I want to talk about loneliness today. One of the most important aspects of a learning environment is the social context, and it often goes unmeasured or unmentioned. Certainly, as educators or students, we know from experience the benefits of social cohesion and collaboration. Many schools and classrooms pride themselves on fostering a sense of community and there has been increased attention towards remedying bullying across the country. Yet I’ll be honest: it took reading the two papers I’m going to summarize and synthesize today for me to really recognize the huge impact that social belonging has on not just education, but health and happiness on both global and biological levels.
This first article entitled The Social Life of Genes deserves a better synopsis (it’s LONG but worth the read!), but to be brief: through a series of studies, the author demonstrate that loneliness changes gene expression, therefore having impacts on your health at a fundamental biological level. Genes actually function as if on “dimmer switches” and at a given time, different tiny amounts of your 22,000 genes are active in a given cell. One’s social environment has a powerful effect: “…who you hung out with and how they behaved, in short, could dramatically affect which of your genes spoke up and which stayed quiet—and thus change who you were.” In fact, social isolation is perhaps the strongest influence on one’s immune system. For example, closeted gay men, with or without HIV, get sick more than openly gay men. Women’s social stress can predict their gene expression 6 months later.
But importantly, we each live in a subjective reality. Studies of poverty-stricken children show that they have weaker immune responses than well-off kids. However, their perceptions of threat in social situations accounted for almost all of the influence of poverty. The main driver of these children’s poor immune responses was not poverty, but “whether the child saw the social world as scary.” In fact, the take-home that this article provides is:
That’s a really important part of this: To an extent that immunologists and psychologists rarely appreciate, we are architects of our own experience. Your subjective experience carries more power than your objective situation. If you feel like you’re alone even when you’re in a room filled with the people closest to you, you’re going to have problems. If you feel like you’re well supported even though there’s nobody else in sight; if you carry relationships in your head; if you come at the world with a sense that people care about you, that you’re valuable, that you’re okay; then your body is going to act as if you’re okay—even if you’re wrong about all that.
Now how does this translate to education?
In a 2011 article published in SCIENCE (a very prestigious journal), the authors were interesting in how “social belonging” – the feeling of having positive relationships with others – could impact both academic and health outcomes, specifically for African-American students. First year college students participated in an ONE HOUR intervention program where they were taught that social adversity at college is a shared experience that is short-lived. They internalized the message by writing essays and then reading them aloud to video cameras as speeches for future students (this sort of method is done a lot and is shown to deeply affect people’s beliefs and attitudes). The intervention was designed to teach students to attribute loneliness and adversity as part of adjusting to college rather than to blame themselves, and to position themselves as “benefactors” rather than “beneficiaries”. Importantly, when asked in later years, subjects remembered very little about the intervention and only 14% thought it had any effect on their college experience.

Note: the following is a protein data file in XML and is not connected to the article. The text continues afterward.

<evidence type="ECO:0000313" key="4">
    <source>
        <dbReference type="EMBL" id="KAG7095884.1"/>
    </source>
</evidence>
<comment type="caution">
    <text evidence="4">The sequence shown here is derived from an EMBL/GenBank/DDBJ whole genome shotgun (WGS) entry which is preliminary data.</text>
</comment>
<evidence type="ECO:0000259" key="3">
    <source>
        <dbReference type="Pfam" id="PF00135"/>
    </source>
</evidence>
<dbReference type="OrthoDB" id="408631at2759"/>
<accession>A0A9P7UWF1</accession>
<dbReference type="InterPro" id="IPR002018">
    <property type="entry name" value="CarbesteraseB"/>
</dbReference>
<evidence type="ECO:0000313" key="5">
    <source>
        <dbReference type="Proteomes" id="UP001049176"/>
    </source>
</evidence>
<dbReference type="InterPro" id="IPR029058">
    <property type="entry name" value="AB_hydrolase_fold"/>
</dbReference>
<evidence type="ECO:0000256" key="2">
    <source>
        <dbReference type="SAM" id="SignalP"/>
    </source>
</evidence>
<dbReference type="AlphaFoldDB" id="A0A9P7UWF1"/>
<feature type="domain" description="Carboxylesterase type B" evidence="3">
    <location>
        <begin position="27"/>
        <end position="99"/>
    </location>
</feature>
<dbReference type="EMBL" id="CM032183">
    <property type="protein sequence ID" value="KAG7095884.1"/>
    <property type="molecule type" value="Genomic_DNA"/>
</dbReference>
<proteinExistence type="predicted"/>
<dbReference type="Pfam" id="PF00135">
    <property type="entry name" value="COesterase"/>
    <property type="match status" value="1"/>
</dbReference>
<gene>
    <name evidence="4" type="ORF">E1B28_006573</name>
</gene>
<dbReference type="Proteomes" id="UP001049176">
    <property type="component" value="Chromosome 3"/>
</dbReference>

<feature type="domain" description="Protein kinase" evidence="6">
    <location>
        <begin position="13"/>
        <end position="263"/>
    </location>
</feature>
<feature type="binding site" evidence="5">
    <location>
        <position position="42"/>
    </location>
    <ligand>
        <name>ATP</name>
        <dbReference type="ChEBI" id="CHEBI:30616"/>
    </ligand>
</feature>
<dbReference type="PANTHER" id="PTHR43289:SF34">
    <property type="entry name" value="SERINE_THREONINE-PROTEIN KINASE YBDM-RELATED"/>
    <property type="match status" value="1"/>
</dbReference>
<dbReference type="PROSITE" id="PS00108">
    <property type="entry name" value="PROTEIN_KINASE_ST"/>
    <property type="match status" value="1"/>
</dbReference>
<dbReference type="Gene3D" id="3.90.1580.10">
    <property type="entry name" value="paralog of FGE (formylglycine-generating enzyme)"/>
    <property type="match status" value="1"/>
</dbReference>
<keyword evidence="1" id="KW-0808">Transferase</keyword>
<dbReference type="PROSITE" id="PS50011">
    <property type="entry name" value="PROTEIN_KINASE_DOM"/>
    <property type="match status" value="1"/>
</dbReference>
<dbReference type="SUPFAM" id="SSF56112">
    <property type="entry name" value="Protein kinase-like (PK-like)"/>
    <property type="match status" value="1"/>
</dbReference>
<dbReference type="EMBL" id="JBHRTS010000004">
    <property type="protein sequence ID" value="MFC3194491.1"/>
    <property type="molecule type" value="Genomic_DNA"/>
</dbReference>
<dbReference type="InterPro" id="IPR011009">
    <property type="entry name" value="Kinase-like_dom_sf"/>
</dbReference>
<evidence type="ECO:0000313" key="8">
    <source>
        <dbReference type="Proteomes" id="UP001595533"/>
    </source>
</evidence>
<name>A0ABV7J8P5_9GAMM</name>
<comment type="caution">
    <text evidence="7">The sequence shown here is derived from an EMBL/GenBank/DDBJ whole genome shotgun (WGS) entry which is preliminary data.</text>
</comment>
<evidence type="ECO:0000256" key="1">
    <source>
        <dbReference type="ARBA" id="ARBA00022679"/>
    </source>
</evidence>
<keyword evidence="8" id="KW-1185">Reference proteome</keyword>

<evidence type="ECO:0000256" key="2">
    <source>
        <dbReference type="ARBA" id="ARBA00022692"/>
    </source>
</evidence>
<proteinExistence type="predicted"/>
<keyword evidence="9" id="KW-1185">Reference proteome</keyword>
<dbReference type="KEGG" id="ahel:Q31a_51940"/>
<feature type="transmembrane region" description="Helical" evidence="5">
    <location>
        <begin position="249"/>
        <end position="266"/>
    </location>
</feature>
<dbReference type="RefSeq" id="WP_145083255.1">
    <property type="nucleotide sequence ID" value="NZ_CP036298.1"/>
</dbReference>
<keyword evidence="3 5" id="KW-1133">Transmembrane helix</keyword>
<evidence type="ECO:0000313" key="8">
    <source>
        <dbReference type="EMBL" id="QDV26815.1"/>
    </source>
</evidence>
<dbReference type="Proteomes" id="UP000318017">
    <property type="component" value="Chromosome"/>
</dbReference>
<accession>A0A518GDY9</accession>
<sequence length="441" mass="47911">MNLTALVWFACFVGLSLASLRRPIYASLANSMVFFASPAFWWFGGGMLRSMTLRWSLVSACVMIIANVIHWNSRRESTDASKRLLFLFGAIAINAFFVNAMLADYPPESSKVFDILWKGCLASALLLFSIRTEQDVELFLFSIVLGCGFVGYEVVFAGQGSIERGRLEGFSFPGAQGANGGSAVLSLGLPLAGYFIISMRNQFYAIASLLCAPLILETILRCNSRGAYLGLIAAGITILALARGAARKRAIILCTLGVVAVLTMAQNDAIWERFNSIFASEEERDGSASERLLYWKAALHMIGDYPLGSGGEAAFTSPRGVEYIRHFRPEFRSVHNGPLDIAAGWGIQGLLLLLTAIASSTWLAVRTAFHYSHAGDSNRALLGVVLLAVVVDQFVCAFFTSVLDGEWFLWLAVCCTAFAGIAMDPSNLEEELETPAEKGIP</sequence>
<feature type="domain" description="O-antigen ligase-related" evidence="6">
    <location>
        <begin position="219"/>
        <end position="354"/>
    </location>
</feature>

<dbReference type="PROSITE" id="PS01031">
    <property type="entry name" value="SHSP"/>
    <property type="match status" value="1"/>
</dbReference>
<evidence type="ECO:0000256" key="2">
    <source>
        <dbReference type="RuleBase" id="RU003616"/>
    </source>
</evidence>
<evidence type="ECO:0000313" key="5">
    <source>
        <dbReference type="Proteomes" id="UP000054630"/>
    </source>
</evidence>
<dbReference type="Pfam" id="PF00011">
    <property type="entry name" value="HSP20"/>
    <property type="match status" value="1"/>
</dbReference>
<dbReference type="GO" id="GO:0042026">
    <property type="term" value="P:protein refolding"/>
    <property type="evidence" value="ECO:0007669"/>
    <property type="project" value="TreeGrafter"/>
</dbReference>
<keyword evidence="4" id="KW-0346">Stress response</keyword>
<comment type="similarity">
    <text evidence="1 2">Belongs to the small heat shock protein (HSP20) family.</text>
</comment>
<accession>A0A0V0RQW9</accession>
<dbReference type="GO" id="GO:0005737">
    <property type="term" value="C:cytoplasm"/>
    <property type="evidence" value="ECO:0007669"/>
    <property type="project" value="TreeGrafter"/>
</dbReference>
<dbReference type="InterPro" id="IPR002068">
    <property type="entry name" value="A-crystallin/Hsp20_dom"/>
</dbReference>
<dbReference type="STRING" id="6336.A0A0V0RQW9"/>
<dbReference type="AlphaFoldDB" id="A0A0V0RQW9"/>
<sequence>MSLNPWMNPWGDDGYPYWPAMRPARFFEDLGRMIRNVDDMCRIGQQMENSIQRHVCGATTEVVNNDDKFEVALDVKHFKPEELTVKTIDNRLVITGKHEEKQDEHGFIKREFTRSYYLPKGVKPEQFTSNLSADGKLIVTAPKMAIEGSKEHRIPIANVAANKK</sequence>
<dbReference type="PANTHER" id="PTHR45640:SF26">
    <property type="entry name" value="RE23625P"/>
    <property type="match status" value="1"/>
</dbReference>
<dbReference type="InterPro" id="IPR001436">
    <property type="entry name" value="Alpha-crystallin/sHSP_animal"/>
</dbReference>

The results of this one-hour intervention are astounding. Academically, there is a “minority gap” seen between African American and White students in college. Yet in this study, while the GPAs of African Americans in the control group flatlined across college, the GPAs of African Americans in the intervention increased over time. In fact, for African Americans in the intervention, the gap between them and their White counterparts closed by 79% by senior year. The intervention also TRIPLED the percentage of African American students in the top 25% of the class.
So how did this work? From survey data, African Americans in the intervention group looked very similar to White students in both the intervention or control groups. Their feelings of belonging were robust; they were able to handle day-to-day adversity without it affecting them. They felt more stability and certainty about belonging at school and experienced less self-doubt and perception of racial stereotyping than their African American counterparts who did not receive the intervention. Even further, African American students who had this one hour intervention reported being healthier and visiting the doctor less than those who didn’t have the intervention, and they scored higher on a scale of happiness. This all came out of one hour that most of these students barely remembered.
For me, the take-homes are these: 1) subjective feelings of belonging can be strengthened through teaching and 2) even a short lesson can have wide-reaching deeply-impactful effects. When we talk about character education, we should be thinking about studies like this these. Look at how important one’s perception of their social world is. Look at how malleable it is. Look at what one hour could potentially do to strengthen minority or marginalized students’ character skills. Look at how these skills translate into very measurable and real differences in their lives. Look at how important the feeling of belonging to a community can truly be.